Although prospective teachers work diligently in their teacher prep programs, more still needs to be done to prepare them for their first teaching assignment in a real-life classroom of their own. A National Council on Teacher Quality (NCTQ) report published earlier this year states that over half of elementary teacher candidates do not pass licensing tests due to insufficient preparation in college coursework.
Expanding the teacher workforce becomes even more challenging when teachers want to teach but are unable to attain a position because of poor exam scores. The same report found that only 46% of individuals pass licensing tests with African American candidates passing at 38%. This leads to gaps in teacher diversification across the country, as well as a shortage of qualified educators.
Most of these teacher candidates have significant holes in content knowledge that contribute to poor performance on standard licensing tests. NCTQ reports that about ¾ of the undergraduate teaching programs in the United States do not cover the amount of mathematical knowledge required for elementary teachers, while 1/10 do not adequately contain enough English basics.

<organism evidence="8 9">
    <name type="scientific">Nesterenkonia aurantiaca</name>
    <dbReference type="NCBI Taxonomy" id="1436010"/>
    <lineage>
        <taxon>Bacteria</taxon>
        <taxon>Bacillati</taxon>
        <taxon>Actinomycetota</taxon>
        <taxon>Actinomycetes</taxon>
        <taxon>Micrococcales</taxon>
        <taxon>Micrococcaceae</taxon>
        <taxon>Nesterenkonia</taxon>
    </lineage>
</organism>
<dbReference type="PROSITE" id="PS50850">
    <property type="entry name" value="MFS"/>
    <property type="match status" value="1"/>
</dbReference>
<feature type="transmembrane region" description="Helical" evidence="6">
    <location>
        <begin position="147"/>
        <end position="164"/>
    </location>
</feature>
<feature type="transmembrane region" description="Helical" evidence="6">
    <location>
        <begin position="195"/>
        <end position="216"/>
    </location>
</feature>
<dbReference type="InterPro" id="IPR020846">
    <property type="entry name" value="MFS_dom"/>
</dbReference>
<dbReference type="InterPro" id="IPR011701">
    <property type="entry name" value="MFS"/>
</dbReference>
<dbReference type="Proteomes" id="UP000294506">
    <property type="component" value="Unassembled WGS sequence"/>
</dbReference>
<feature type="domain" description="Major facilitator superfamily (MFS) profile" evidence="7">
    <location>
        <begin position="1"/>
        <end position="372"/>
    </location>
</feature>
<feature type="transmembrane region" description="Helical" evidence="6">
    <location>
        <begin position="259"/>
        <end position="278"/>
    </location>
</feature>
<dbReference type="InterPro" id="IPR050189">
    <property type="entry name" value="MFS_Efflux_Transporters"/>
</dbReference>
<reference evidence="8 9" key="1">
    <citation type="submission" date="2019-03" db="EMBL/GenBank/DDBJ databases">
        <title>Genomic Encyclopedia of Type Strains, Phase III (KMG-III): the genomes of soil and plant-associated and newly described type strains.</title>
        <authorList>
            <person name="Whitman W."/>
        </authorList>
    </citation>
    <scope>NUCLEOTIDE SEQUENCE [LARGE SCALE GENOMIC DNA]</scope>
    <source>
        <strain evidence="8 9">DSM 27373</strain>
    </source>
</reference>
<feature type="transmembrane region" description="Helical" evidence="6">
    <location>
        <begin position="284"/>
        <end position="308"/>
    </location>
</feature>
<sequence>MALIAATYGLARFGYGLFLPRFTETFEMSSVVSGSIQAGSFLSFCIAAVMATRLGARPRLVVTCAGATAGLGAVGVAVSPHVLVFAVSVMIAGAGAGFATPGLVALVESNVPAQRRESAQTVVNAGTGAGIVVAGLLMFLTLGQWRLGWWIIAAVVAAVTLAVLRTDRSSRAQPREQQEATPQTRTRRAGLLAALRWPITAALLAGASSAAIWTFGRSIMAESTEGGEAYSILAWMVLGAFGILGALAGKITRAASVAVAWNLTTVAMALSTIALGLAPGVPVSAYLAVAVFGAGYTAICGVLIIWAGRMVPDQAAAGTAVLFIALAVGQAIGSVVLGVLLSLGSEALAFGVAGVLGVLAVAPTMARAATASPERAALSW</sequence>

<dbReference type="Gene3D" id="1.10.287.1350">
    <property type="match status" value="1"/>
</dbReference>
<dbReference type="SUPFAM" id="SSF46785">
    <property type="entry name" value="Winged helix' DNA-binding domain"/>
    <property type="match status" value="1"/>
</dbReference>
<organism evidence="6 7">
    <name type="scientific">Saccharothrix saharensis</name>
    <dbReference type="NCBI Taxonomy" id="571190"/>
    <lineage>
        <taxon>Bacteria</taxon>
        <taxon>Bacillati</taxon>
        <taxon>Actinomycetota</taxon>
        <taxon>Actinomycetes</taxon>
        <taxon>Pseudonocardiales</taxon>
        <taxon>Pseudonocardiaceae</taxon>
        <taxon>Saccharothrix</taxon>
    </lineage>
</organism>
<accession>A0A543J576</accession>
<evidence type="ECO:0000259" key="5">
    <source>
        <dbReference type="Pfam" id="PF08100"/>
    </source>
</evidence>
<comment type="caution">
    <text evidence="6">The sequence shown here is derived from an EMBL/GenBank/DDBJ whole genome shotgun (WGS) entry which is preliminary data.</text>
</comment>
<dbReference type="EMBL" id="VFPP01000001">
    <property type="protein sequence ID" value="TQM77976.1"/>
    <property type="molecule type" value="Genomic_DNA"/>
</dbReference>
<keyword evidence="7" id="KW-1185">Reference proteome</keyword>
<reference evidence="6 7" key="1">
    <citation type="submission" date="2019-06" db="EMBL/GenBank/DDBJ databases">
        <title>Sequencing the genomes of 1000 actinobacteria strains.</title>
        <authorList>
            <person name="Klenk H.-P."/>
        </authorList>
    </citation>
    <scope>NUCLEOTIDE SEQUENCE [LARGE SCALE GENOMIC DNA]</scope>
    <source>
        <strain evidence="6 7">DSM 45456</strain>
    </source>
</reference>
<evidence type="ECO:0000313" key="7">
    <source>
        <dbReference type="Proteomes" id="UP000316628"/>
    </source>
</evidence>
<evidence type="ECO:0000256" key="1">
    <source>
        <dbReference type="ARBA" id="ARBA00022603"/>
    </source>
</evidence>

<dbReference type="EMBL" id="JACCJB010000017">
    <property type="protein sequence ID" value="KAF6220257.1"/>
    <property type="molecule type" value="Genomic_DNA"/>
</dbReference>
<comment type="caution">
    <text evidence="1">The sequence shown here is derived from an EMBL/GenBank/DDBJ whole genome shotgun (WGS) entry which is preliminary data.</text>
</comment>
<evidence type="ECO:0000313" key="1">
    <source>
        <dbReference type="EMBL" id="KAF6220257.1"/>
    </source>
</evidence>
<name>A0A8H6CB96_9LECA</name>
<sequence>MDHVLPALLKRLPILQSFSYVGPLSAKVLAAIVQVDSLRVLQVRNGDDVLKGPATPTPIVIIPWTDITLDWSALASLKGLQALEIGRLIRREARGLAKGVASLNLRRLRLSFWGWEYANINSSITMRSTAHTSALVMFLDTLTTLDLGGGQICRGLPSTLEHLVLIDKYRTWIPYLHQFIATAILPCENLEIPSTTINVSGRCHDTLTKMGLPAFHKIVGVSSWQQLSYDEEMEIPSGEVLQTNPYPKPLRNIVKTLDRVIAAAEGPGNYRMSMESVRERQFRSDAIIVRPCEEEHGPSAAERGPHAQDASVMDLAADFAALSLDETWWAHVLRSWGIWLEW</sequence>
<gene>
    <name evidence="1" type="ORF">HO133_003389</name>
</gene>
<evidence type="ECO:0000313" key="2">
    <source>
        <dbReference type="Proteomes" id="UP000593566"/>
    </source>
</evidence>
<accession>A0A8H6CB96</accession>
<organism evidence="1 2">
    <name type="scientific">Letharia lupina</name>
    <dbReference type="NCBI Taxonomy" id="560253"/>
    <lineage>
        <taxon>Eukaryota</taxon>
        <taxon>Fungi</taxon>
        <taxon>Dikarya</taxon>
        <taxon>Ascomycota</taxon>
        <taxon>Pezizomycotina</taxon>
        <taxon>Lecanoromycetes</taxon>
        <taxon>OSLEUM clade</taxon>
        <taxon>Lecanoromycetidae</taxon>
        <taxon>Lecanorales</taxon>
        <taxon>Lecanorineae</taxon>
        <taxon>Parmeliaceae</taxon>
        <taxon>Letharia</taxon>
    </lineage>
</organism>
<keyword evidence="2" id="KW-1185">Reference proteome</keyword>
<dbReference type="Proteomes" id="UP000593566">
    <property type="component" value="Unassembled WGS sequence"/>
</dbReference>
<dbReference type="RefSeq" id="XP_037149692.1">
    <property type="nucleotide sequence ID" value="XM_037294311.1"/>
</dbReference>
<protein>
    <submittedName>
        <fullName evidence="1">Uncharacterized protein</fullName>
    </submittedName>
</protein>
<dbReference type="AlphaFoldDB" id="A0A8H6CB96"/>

Individuals enrolled in university teacher training programs should take courses that meet four attributes to ensure that they are adequately prepared not only to graduate but pass a licensing exam:
- Relevant to current teaching practices and topics found in elementary classrooms.
- Feasibly taught in one or two semesters rather than touching only on the basics in a broader course.
- Offer an assortment of content that teachers may need to know.
- Focus on the content and how to teach it.
Although teacher candidates can take courses that lack one or more of the above characteristics and they can be beneficial, these classes may not fit into an already heavy course schedule. Core knowledge is of primary importance and concern.
Many times, institutions of higher learning already offer relevant courses, so they don’t need to create new ones. Instead, teacher education programs should adjust their parameters to include general education classes to satisfy program requirements and help to ensure that future teachers can pass licensing exams anywhere in the country and be confident for the classroom.
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